Debi Fisher, Assistant Purchasing Manager, OSI Electronics UK

Debi Fisher, Assistant Purchasing Manager, OSI Electronics UK.

Debi Fisher (pictured) is OSI Electronics UK’s new Assistant Purchasing Manager – she joined the company in June 2021, having spent seven years in a variety of buying roles with another contract electronics manufacturer (CEM).

She reports directly to Derek Williams, OSIE UK’s General Manager, and is part of a team currently comprising a senior buyer, a buyer and an expeditor.

After graduating from University of Plymouth with a degree in English Literature, Debi began her career in logistics then moved into the world of electronics, working her way up the buying ladder from expeditor, to buyer, to senior buyer, while also studying for the Chartered Institute of Procurement & Supply (CIPS) Procurement and Supply Qualifications, obtaining her Diploma, Advanced Diploma and, recently, Professional Diploma.

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How do things compare between CEMs?

We’re part of the chain serving our customers, and often their customers too. If we can help them by buying quicker and more efficiently, we can have a considerable impact on our value to them and, for them, to their customers.

The buying process starts with a bill of materials (BOM) specified by the customer. We need to know the customer’s priority – is it lead time or cost? We also need to understand customer forecast and likelihood of project to repeat, and whether the customer is prepared to underwrite long lead time or high minimum order quantity (MOQ) material.

Due to market conditions, we also need to work closely with both our in house and customer engineering teams in the event we need to explore alternatives for parts in short supply or on long lead times.

We also have to take into consideration our stores department who prefer deliveries to be scheduled and staggered, firstly so they are not overwhelmed with the amount of product through the door at any one time, and also to ensure we have the space available to store product until it is needed in production.

It is also important to consider the finance side of things, in terms of payment dates, and payment terms.

I may be new here, but…

I like to have good relationships with people internally and externally. It’s a very useful asset in what is a quite a complex job shuffling around a lot of differing requirements, while balancing things to avoid upsetting anyone. Trying to keep a lot of people happy at the same time can be challenging!

Having considerable experience in electronics and good relationships with a lot of suppliers is certainly a benefit. Even coming into a new business I am already familiar with most of our key vendors and have an existing relationship with contacts within the companies.

As a fresh pair of eyes, I’m keen to see how we can make our systems and processes more efficient.

Finding sources

Experience certainly helps as a BOM can look daunting given there can be hundreds of components making up an individual product. Much of knowing where to source them has been learned over the past few years, based on who can supplier which manufacturers – and who is strong on each product type or commodity.

Our preference is to buy through franchised distributors, electronic wholesalers or direct from the manufacturer, but there are various other factors involved in the decision process, such as availability, price and quantity required.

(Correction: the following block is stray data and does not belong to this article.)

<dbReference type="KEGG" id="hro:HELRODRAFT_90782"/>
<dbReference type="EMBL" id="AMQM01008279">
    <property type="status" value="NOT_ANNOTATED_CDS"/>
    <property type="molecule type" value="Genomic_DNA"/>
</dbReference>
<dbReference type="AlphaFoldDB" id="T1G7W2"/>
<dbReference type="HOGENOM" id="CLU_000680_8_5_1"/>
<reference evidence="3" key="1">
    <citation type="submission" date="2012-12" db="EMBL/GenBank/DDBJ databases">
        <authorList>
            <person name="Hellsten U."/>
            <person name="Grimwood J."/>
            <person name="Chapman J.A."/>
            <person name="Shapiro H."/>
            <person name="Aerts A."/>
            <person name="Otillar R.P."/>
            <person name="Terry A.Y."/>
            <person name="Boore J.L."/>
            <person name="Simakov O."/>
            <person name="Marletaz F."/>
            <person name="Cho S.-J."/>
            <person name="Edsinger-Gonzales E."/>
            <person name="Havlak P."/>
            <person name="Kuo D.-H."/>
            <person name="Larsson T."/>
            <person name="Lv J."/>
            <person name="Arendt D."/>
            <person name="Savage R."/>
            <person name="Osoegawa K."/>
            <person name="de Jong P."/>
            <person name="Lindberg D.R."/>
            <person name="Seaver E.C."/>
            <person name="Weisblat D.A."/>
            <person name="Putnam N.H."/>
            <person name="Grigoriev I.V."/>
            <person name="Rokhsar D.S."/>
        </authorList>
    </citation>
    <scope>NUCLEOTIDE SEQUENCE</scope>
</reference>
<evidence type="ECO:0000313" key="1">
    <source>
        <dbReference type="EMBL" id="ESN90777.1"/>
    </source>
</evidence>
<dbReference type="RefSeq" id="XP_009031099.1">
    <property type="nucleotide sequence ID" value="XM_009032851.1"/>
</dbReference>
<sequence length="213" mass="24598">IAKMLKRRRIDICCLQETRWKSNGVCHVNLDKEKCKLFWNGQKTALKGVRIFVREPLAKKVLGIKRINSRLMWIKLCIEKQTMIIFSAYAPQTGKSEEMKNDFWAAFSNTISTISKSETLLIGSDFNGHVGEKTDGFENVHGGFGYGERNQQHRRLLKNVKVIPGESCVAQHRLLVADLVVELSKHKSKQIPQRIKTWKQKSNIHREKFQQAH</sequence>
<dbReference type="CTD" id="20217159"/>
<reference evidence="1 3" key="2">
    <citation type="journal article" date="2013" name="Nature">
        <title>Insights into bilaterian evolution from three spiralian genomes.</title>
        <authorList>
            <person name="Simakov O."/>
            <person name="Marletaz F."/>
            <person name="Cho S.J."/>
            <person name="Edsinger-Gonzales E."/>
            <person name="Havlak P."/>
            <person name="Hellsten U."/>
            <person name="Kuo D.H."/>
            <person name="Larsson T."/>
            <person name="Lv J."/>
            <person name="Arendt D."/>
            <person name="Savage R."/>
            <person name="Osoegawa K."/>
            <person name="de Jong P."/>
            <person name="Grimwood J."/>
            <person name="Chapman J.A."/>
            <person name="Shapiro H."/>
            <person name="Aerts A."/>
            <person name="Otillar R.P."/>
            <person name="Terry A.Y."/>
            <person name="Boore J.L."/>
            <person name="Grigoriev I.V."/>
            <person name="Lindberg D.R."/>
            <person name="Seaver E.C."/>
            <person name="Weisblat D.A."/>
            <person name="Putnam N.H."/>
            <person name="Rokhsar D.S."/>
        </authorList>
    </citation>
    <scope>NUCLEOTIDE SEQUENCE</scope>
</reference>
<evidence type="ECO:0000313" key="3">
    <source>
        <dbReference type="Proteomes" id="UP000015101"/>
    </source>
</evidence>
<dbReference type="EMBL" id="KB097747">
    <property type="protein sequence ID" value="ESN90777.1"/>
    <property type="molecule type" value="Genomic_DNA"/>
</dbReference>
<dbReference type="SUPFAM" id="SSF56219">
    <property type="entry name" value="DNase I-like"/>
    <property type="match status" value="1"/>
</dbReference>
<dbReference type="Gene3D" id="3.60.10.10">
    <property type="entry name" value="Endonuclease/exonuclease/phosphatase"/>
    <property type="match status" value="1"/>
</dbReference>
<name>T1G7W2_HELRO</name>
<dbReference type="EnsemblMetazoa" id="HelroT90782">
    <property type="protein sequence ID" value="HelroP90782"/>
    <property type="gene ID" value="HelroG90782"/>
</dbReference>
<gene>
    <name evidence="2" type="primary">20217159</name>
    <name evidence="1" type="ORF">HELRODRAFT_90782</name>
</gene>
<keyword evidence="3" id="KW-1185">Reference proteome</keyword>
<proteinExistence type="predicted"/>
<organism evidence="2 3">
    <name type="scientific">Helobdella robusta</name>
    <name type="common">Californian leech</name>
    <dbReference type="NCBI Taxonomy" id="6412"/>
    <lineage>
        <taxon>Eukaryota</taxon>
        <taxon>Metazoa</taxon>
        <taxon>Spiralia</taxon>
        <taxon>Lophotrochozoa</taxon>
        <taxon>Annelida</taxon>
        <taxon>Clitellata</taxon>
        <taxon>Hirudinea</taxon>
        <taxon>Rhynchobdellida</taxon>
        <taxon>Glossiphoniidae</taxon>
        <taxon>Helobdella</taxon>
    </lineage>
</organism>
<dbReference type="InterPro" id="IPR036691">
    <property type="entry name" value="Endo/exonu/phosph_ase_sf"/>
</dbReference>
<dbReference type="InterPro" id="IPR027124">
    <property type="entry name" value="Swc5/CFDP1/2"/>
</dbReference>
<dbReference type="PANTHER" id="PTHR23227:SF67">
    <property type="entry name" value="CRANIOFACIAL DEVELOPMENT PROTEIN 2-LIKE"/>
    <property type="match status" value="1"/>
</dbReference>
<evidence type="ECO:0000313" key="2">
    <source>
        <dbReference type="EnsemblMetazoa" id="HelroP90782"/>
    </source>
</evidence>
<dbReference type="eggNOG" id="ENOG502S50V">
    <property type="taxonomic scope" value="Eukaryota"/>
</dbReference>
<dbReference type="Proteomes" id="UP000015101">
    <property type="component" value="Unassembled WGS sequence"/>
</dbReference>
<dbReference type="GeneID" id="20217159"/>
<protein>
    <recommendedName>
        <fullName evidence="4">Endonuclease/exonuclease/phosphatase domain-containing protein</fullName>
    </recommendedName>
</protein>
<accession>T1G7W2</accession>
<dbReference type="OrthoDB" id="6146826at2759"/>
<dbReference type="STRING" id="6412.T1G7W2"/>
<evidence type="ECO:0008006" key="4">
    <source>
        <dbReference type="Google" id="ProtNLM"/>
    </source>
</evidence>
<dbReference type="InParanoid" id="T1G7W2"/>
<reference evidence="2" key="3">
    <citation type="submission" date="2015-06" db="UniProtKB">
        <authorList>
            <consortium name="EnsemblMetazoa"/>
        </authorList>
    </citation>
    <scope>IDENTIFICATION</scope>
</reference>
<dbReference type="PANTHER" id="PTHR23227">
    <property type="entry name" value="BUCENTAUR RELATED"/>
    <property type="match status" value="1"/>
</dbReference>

With unfamiliar products, there are suppliers and internal colleagues I can speak to and websites I can look at for data sheets. If a manufacturer has been specified, it’s a little easier to gauge where it needs to go. If parts are bespoke then I’d need guidance from our commercial or engineering and also a drawing to ascertain where to send.

In the new year I’d like to start quarterly meetings – monthly might be a bit ambitious – with some of our key suppliers to help build relationships.

What’s one of the most valuable skills needed in purchasing?

I do think emotional intelligence is key.

The approach needed for different vendors and different internal stakeholders varies – there is no one size fits all.

Obsolescence, Brexit and Covid – and the strength of OSI group purchasing

Obsolescence has always had challenges: with new technology, manufacturing disruptions, freight issues, electronic trends, availability etc.

Brexit and Covid have only complicated things further. It used to be if you couldn’t get something from one manufacturer or had a problem with a specific part, there were alternatives, but now it seems there’s a problem somewhere with everything – even cardboard and resin are in short supply.

Matters have not improved since the February and March ‘Snap shot’ reports were published on this website highlighting semiconductor shortages and market tightening of components and commodities. The electricity rationing currently going on in many of China’s industrial regions is also affecting supplies.

Lockdowns and social distancing caused by the Covid pandemic meant many manufacturers had to reduce capacity – with a knock on for associated services like shipping.

Now there’s a massive increase in demand, which manufacturers are struggling to resolve, the cost of freight has tripled. All these impacts are not making our life easy… if you want an easy life, don’t be a buyer – although as we in St Neots are part of the much bigger OSI global group, our purchasing power is significant. 

Business hero

It seems to be a tradition to end these articles with a mention one’s business hero – for me, it’s my dad!

My dad gives me my business advice – and usually it’s very good advice.

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OSI Electronics UK is a subsidiary of Californian based OSI Electronics.

Posted 8th November 2021